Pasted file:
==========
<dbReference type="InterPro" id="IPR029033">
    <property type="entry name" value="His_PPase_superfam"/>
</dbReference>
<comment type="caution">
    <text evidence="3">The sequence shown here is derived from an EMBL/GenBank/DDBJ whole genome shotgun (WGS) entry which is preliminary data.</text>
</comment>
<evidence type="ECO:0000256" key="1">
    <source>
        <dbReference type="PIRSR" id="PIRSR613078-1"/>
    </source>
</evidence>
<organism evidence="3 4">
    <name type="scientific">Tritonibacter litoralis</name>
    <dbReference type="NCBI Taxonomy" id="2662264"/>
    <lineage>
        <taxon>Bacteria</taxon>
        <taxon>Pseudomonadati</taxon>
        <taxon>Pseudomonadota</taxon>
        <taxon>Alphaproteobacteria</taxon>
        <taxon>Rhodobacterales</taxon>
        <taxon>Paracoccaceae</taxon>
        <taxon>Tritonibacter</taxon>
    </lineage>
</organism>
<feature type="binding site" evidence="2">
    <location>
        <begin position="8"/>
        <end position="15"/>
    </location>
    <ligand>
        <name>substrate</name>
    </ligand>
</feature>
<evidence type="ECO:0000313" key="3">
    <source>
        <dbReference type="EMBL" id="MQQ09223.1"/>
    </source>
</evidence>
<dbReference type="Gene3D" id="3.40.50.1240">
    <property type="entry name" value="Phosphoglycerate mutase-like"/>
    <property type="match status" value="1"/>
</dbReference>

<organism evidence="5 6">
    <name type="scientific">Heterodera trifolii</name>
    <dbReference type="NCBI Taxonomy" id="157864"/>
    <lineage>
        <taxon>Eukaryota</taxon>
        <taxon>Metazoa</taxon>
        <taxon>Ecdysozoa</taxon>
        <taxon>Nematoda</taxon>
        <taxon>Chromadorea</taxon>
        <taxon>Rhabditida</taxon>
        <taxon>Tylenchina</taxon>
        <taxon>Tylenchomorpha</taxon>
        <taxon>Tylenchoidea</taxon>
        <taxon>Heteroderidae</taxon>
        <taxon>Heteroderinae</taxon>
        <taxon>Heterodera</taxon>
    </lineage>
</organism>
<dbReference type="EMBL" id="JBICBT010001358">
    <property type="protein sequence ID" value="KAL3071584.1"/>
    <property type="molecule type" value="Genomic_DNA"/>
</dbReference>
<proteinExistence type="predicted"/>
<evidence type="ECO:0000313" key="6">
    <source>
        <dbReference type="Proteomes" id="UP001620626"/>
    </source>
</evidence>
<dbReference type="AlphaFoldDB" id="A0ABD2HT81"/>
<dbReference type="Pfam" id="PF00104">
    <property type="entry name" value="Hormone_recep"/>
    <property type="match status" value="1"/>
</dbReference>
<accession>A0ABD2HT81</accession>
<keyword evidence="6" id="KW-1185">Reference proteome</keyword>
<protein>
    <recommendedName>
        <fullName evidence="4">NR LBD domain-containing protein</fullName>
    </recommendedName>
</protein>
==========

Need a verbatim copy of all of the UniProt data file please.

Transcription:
<dbReference type="InterPro" id="IPR029033">
    <property type="entry name" value="His_PPase_superfam"/>
</dbReference>
<comment type="caution">
    <text evidence="3">The sequence shown here is derived from an EMBL/GenBank/DDBJ whole genome shotgun (WGS) entry which is preliminary data.</text>
</comment>
<evidence type="ECO:0000256" key="1">
    <source>
        <dbReference type="PIRSR" id="PIRSR613078-1"/>
    </source>
</evidence>
<organism evidence="3 4">
    <name type="scientific">Tritonibacter litoralis</name>
    <dbReference type="NCBI Taxonomy" id="2662264"/>
    <lineage>
        <taxon>Bacteria</taxon>
        <taxon>Pseudomonadati</taxon>
        <taxon>Pseudomonadota</taxon>
        <taxon>Alphaproteobacteria</taxon>
        <taxon>Rhodobacterales</taxon>
        <taxon>Paracoccaceae</taxon>
        <taxon>Tritonibacter</taxon>
    </lineage>
</organism>
<feature type="binding site" evidence="2">
    <location>
        <begin position="8"/>
        <end position="15"/>
    </location>
    <ligand>
        <name>substrate</name>
    </ligand>
</feature>
<evidence type="ECO:0000313" key="3">
    <source>
        <dbReference type="EMBL" id="MQQ09223.1"/>
    </source>
</evidence>
<dbReference type="Gene3D" id="3.40.50.1240">
    <property type="entry name" value="Phosphoglycerate mutase-like"/>
    <property type="match status" value="1"/>
</dbReference>

<organism evidence="5 6">
    <name type="scientific">Heterodera trifolii</name>
    <dbReference type="NCBI Taxonomy" id="157864"/>
    <lineage>
        <taxon>Eukaryota</taxon>
        <taxon>Metazoa</taxon>
        <taxon>Ecdysozoa</taxon>
        <taxon>Nematoda</taxon>
        <taxon>Chromadorea</taxon>
        <taxon>Rhabditida</taxon>
        <taxon>Tylenchina</taxon>
        <taxon>Tylenchomorpha</taxon>
        <taxon>Tylenchoidea</taxon>
        <taxon>Heteroderidae</taxon>
        <taxon>Heteroderinae</taxon>
        <taxon>Heterodera</taxon>
    </lineage>
</organism>
<dbReference type="EMBL" id="JBICBT010001358">
    <property type="protein sequence ID" value="KAL3071584.1"/>
    <property type="molecule type" value="Genomic_DNA"/>
</dbReference>
<proteinExistence type="predicted"/>
<evidence type="ECO:0000313" key="6">
    <source>
        <dbReference type="Proteomes" id="UP001620626"/>
    </source>
</evidence>
<dbReference type="AlphaFoldDB" id="A0ABD2HT81"/>
<dbReference type="Pfam" id="PF00104">
    <property type="entry name" value="Hormone_recep"/>
    <property type="match status" value="1"/>
</dbReference>
<accession>A0ABD2HT81</accession>
<keyword evidence="6" id="KW-1185">Reference proteome</keyword>
<protein>
    <recommendedName>
        <fullName evidence="4">NR LBD domain-containing protein</fullName>
    </recommendedName>
</protein>